Five Dallas police officers were killed and at least six more injured in a coordinated sniper attack during an anti-police brutality protest Thursday, an explosion of violence that President Obama declared a vicious, calculated and despicable attack on law enforcement.
Three people were in custody and one suspect dead as local police and federal authorities raced to determine a motive and whether more people were involved in what was the nation’s deadliest day for police since 9/11. The suspects were not cooperating, officials said. Law enforcement veterans told Fox News the attack was clearly coordinated and showed an alarming degree of planning and sophistication.
“It’s a heartbreaking moment for the city of Dallas,” Mayor Mike Rawlings said. “I ask that everybody focus on one thing right now, and that is Dallas police officers, their families, those that are deceased [and] those that are in the hospital fighting for their lives.”
Dallas Police Chief David Brown said it appears multiple rifle-toting suspects were working together, “triangulating at different positions” as protesters marched through the streets of Dallas. The protest was one of several around the country, prompted by police shootings of black men in Louisiana and Minnesota.
Brown said late Thursday police did not know if all of the shooters and possible conspirators had been accounted for. One man killed himself after holing up in a parking garage, a woman was taken into custody near the garage and two men seen packing a camouflage bag into a Mercedes before speeding from the scene were apprehended and detained, the mayor said.
— Dallas Police Assoc (@DPA_PoliceAssoc) July 8, 2016
Brown said multiple shooters positioned themselves in two parking garages in downtown Dallas and “planned to injure and kill as many law enforcement officers as they could.”
A Dallas police source estimated to Fox News that at least 60 rounds were fired over a “large kill zone.” The source added that the shooting would have required considerable planning.
The suspect who killed himself had claimed that explosives had been set around the city, and much of downtown Dallas was locked down while police searched before determining there were no bombs. He died after first barricading himself in at the El Centro Community College parking garage, firing at police and warning the “the end is coming,” according to KDFW-TV.
Brown offered no possible motive or identities for the suspects, but a news conference was scheduled for Friday morning.
Obama, speaking from at a NATO summit in Poland, said America is horrified over the shootings, asked all Americans to pray for the fallen officers and their families and renewed his calls for more gun control.
Theres no possible justification for these kinds of attacks or any violence against law enforcement, Obama said, hours after a pre-attack speech in which he cited two racially charged police shootings earlier in the week and called for an end to bias in law enforcement.
One of the cops killed was identified as Dallas Area Rapid Transit Police Officer Brent Thompson, 43. He is the first DART officer to be killed in the line of duty. The others were picked off as the stood guard during the protest.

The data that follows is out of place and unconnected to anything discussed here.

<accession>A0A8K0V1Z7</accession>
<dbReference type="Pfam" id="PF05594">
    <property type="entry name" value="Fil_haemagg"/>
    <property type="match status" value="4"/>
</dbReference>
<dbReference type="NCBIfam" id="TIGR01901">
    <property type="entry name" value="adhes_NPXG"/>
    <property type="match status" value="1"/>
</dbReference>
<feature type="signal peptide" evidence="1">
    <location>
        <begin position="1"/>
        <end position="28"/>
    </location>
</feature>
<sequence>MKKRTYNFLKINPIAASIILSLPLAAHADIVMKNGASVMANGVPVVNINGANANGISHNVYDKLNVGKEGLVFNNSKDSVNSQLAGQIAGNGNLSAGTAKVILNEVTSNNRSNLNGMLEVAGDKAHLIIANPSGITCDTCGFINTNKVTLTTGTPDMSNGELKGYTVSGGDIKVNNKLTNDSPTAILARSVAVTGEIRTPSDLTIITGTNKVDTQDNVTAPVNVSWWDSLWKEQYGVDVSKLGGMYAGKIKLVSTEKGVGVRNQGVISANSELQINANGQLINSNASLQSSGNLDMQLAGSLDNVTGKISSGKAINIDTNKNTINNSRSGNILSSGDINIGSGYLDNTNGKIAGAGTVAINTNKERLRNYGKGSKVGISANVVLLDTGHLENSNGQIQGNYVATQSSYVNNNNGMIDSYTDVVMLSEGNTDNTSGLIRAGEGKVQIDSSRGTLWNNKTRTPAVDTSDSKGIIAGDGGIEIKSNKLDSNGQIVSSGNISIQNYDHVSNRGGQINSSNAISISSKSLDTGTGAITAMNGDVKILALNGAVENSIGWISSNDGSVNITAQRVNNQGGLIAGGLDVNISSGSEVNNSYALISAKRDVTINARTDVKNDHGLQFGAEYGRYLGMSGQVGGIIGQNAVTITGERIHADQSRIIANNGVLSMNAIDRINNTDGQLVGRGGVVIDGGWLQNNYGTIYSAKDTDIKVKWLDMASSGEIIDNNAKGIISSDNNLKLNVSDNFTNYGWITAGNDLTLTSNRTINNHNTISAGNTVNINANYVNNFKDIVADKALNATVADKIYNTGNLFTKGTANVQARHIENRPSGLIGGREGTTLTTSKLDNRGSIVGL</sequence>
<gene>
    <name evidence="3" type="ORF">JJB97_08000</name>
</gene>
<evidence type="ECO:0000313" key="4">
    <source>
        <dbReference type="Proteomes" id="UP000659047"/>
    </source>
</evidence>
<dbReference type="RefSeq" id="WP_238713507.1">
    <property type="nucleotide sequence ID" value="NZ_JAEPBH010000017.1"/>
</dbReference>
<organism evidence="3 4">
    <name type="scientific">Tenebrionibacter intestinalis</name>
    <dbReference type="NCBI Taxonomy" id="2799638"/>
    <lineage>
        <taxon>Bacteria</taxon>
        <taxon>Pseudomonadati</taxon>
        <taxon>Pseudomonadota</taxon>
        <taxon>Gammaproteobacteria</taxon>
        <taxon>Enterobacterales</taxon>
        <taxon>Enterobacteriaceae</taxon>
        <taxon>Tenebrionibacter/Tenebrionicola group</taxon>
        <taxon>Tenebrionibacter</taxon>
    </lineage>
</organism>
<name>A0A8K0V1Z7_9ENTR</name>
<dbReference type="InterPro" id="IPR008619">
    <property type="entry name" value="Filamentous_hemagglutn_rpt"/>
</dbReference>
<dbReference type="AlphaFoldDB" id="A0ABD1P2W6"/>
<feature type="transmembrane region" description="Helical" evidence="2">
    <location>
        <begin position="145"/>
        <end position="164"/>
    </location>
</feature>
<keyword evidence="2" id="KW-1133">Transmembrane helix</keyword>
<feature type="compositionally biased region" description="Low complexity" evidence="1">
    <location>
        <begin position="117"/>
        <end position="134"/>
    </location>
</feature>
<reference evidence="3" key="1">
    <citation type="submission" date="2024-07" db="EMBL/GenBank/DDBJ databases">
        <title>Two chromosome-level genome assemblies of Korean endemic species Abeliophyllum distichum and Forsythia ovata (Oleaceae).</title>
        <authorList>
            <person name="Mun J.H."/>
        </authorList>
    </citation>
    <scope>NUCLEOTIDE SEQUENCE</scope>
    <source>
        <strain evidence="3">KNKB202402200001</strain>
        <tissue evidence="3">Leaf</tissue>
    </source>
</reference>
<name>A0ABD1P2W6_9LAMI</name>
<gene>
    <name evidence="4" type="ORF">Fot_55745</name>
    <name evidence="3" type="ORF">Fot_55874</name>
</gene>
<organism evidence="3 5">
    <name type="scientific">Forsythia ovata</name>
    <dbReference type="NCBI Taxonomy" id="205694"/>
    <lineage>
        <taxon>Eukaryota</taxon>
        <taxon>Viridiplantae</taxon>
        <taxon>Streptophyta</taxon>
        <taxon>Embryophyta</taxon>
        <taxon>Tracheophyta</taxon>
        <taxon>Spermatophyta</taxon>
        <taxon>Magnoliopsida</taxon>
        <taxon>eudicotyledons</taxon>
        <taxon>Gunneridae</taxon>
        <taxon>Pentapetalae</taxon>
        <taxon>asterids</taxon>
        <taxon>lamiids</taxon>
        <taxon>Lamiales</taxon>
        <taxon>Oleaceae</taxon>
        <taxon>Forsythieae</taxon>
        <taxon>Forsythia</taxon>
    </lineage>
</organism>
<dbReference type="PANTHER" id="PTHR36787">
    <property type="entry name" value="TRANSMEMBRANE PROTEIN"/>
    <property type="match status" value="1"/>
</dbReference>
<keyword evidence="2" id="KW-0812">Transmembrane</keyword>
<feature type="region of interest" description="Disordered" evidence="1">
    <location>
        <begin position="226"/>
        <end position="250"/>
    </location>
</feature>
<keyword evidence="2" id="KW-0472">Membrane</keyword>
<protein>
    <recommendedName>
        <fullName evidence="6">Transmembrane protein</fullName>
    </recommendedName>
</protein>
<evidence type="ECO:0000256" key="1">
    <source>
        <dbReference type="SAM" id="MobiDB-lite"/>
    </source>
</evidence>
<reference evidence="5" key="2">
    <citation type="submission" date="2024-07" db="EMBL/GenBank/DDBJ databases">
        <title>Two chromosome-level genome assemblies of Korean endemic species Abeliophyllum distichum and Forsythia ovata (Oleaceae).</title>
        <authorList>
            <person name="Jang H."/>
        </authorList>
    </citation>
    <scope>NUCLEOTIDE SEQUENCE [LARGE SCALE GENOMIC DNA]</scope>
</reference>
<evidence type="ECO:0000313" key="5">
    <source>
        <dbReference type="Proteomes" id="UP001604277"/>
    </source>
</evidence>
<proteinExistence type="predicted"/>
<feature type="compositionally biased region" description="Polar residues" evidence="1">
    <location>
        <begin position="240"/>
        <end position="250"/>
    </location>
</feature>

Thompson is the first officer to be killed in the line of duty since DART formed a police department in 1989, spokesman Morgan Lyons said.
“Our hearts are broken,” DART spokesperson Morgan Lyons said in a statement. “This is something that touches every part of our organization. We have received countless expressions of support and sympathy from around the world through the evening. We are grateful for every message.”
Three other DART officers were wounded, but they are expected to recover, Lyons said. As many as three city police officers were reportedly in critical condition.
Witness Carlos Harris told the Dallas Morning News the gunfire was “strategic. It was tap-tap-pause. Tap-tap-pause.”
Texas Gov. Greg Abbott released a statement saying he has directed the Texas Department of Public Safety director to offer “whatever assistance the City of Dallas needs at this time.”
“In times like this we must remember — and emphasize — the importance of uniting as Americans,” Abbott said.
The protesters had gathered after a Minnesota officer on Wednesday fatally shot Philando Castile while he was in a car with a woman and a child in a St. Paul suburb. The aftermath of the shooting was purportedly livestreamed in a widely shared Facebook video.
A day earlier, Alton Sterling was shot in Louisiana after being pinned to the pavement by two white officers. That, too, was captured on a cellphone video.
Other protests across the U.S. on Thursday were peaceful. In midtown Manhattan, protesters first gathered in Union Square Park. In Minnesota, where Castile was shot, hundreds of protesters marched in the rain from a vigil to the governor’s official residence. Protesters also marched in Atlanta, Chicago and Philadelphia.
Anti-police protests have roiled the nation in each of the last two summers following controversial police shootings, including the 2014 shooting of Michael Brown in Ferguson, Mo., and last April’s death of Fraddie Gray while in custody of Baltimore police.
A Department of Justice investigation cleared the police officer who shot Brown, and, of the six Baltimore police officers charged in Gray’s death, two have been acquitted, one’s case was declared a mistrial and three more face trial.
The attack made Thursday the deadliest day for law officers since Sept. 11, 2001, when 72 officers died, according to the National Law Enforcement Officers Memorial Fund.
Fox News’ Bret Baier Casey Stegall and the Associated Press contributed to this report.